At Delaware Elite, he worked with the Boys & Girls club with BOSS (Beating Odds Studying STEM). Until 2016, he was the program director for STEAM (Science, Technology, Engineering, Arts, and Mathematics).
All of that led him to his current role as the CEO of Kingswood Community Center, Redevelopment Education & Community Health (REACH) Riverside and The Warehouse.
REACH tries to foster community connections, helping residents gain access to resources. The changes are expected to include new homes.
“The entire project should take about 10 years, with 600 mixed units and eight phases,” said Herring. “At the end, the community should have new housing and the new community center.”
Herring was inspired to come to the Riverside community after he met a young man from Riverside involved with Delaware Elite.
The young man and his mother were both shot during a home invasion, and the son held his dying mother in his arms.
“I wanted to come into Riverside and support a failing community center,” Herring said. “I saw a good opportunity to help Riverside see the light. It was the best decision I ever made.”
However, he does not want REACH Riverside to become a crutch.
“In 10 years, I want to be out of business,” Herring said. “Nonprofits should not be in the business of seeing how to stay in business. I want to create a sustainable, vibrant, healthy community where people have upward mobility, and people can own their own homes.”
The Warehouse is the other large project of Herring’s.
“It will be a state of the art teen center, there are none around like it,” said Herring. The center is partnered with DHSS and Christiana Care for a Wellness Center and Kingswood Academy, a center for alternative students. “We take students that have been displaced from the surrounding six school districts, and we integrate them into the program.”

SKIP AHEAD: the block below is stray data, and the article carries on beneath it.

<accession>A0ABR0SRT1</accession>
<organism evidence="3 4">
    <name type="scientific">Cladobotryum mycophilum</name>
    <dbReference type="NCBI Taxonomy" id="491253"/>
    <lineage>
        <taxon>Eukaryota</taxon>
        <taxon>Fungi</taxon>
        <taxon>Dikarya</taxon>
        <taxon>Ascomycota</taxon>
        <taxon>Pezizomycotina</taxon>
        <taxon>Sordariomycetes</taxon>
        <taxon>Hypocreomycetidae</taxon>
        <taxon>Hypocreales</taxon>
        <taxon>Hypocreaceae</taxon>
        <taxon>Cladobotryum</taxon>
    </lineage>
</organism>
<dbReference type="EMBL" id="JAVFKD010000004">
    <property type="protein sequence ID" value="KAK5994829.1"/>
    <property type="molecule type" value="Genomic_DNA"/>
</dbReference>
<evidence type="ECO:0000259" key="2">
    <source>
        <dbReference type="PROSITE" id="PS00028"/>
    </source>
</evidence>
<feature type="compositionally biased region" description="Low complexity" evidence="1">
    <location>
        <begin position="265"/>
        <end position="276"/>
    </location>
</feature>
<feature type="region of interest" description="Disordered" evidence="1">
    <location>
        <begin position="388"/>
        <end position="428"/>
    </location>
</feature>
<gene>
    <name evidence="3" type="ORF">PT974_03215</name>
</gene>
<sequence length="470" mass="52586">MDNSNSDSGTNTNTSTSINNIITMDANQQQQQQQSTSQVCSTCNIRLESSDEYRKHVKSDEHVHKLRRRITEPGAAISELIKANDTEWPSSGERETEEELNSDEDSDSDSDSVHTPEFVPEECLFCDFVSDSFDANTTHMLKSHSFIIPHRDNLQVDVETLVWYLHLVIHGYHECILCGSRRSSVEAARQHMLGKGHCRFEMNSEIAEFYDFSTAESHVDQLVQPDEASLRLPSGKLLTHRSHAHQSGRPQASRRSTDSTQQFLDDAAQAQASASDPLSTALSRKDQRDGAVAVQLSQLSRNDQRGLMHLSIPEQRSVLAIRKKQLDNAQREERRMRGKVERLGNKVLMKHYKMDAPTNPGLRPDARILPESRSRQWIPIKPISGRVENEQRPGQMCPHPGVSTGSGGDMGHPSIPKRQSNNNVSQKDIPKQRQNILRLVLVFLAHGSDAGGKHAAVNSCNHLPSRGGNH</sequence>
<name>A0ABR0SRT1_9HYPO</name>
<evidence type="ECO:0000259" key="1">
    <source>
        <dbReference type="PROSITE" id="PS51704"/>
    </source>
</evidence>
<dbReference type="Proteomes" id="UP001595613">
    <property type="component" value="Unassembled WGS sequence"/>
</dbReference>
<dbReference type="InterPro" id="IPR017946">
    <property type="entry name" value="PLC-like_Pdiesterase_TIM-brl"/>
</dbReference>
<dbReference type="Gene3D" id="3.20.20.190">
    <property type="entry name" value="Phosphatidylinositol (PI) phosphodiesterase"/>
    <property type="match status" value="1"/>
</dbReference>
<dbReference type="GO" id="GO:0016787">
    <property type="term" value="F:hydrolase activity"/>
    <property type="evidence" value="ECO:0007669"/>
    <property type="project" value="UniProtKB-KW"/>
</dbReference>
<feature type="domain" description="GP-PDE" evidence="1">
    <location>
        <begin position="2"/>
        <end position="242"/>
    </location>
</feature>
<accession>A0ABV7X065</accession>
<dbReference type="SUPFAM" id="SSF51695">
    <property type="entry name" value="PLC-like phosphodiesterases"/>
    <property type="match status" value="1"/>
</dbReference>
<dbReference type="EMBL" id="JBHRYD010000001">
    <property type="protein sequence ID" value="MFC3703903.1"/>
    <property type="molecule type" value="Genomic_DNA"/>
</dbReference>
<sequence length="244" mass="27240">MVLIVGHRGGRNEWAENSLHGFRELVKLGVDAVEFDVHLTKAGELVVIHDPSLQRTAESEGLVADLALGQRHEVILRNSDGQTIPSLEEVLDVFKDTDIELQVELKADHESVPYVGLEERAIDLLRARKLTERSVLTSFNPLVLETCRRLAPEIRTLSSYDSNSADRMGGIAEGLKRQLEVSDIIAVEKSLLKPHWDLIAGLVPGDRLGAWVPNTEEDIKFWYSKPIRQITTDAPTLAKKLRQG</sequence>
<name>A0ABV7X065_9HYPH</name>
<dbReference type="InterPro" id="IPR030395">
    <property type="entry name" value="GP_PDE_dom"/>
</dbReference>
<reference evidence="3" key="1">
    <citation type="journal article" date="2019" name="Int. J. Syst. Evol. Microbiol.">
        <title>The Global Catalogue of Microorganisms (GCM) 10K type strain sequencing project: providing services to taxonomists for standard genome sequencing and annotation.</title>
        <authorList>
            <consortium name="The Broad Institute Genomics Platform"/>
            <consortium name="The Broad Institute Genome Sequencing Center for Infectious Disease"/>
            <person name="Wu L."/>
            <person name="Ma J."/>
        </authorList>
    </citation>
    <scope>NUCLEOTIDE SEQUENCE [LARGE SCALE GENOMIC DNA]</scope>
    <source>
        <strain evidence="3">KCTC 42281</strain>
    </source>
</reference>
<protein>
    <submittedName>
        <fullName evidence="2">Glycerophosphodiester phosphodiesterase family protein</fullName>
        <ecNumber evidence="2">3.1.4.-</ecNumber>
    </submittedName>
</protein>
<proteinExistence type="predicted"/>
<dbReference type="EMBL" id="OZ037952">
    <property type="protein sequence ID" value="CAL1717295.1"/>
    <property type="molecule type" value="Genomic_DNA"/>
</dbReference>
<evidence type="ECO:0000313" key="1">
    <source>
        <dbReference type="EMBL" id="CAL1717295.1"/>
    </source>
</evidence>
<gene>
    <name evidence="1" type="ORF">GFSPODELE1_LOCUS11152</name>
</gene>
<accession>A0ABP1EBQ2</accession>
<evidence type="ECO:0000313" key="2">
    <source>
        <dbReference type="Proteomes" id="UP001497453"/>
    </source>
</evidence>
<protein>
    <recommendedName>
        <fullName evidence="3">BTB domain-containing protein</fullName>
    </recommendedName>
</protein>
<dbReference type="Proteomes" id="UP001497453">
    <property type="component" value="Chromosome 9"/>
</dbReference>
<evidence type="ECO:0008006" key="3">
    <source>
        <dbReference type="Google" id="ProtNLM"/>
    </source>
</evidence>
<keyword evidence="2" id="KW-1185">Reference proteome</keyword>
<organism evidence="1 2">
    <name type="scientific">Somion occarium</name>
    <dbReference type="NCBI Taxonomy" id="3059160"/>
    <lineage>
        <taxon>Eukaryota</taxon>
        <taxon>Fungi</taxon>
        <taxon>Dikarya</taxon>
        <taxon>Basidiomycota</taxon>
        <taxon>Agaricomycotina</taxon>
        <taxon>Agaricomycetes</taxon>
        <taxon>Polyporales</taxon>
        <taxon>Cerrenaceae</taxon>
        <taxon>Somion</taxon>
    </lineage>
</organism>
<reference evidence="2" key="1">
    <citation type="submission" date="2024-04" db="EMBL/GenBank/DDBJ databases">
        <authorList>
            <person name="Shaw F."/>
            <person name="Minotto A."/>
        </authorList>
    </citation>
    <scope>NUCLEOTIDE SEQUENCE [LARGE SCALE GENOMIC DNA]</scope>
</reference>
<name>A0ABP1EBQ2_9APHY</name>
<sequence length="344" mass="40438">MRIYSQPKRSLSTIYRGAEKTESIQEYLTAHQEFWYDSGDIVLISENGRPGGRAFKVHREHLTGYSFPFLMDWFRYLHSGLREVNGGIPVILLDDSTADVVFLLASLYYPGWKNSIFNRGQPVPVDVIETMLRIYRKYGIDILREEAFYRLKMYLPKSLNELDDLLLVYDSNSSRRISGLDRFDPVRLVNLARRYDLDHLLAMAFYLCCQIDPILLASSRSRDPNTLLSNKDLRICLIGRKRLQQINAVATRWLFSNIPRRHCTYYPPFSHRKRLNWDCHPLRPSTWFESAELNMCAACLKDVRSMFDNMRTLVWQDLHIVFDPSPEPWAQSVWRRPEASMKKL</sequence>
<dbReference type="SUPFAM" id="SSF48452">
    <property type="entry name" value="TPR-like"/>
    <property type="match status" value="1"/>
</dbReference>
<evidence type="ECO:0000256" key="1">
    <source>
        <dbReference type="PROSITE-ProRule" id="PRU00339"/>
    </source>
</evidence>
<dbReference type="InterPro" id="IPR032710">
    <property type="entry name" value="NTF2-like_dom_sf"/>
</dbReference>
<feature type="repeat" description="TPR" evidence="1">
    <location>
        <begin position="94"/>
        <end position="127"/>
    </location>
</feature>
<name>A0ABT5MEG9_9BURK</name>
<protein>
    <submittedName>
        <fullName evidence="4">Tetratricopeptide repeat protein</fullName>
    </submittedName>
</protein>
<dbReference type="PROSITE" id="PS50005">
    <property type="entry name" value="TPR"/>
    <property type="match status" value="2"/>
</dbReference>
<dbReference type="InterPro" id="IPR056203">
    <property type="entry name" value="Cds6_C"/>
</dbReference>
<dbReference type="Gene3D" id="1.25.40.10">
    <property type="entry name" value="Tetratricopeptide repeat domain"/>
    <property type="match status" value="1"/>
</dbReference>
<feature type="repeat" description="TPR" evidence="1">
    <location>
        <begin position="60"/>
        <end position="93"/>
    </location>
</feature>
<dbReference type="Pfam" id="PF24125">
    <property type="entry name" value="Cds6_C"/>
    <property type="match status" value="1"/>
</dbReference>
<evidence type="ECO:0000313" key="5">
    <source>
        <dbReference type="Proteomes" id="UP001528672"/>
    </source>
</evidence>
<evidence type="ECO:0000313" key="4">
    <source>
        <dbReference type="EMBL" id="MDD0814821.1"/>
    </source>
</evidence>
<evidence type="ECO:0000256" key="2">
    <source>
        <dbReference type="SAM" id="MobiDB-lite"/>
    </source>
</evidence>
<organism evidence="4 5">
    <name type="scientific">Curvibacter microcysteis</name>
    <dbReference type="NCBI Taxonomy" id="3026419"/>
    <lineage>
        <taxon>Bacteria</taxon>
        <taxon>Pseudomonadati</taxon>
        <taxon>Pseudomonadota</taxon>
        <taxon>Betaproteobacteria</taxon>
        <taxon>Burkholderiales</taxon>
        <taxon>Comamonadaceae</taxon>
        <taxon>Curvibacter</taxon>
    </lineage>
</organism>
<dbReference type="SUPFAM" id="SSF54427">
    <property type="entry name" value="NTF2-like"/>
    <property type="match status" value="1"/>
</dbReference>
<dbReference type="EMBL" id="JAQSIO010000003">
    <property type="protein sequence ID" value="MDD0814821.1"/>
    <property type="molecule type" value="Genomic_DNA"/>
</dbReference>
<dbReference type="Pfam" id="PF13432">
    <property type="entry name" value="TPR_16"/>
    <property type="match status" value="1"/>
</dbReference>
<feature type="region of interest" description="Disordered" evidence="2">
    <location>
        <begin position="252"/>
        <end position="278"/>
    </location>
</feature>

While the official opening was postponed due to CoVID-19, The Warehouse has been giving VIP tours and soon will be operational.
“Walking into The Warehouse is a constant inspiration of what is possible with dedication and hard work,” said Herring. “Every day is different. There are always new challenges. These are complex issues that require complex solutions, and I want to see those solutions through.”
Reflecting the COVID-19 restrictions, the the Millennial Summit partnered with the Delaware Restaurant Association to encourage participants to grab takeout from local restaurants. Posting on social media with the hashtag #lunchlocalde gives people who do the chance to win a prize.
Registration for the full summit is $69. Each day is $39 individually for $39. Register here. DelawareLIVE readers save 10% on the registration fees by using the discount code DelawareLIVE.
“Millennials are the next generation of leaders,” said Fulton. “They’re CEOs, they’re legislators. Millennials are as old as 41 at this point.”
And that aging has Summit planners thinking.
As Millenials grow older and Generation Z ages into the workplace, the Summit might need rebranding.
“We’ve been doing some soul searching,” Fulton said, “on how we can best maintain the brand, while also keeping up with our mission of helping young people.”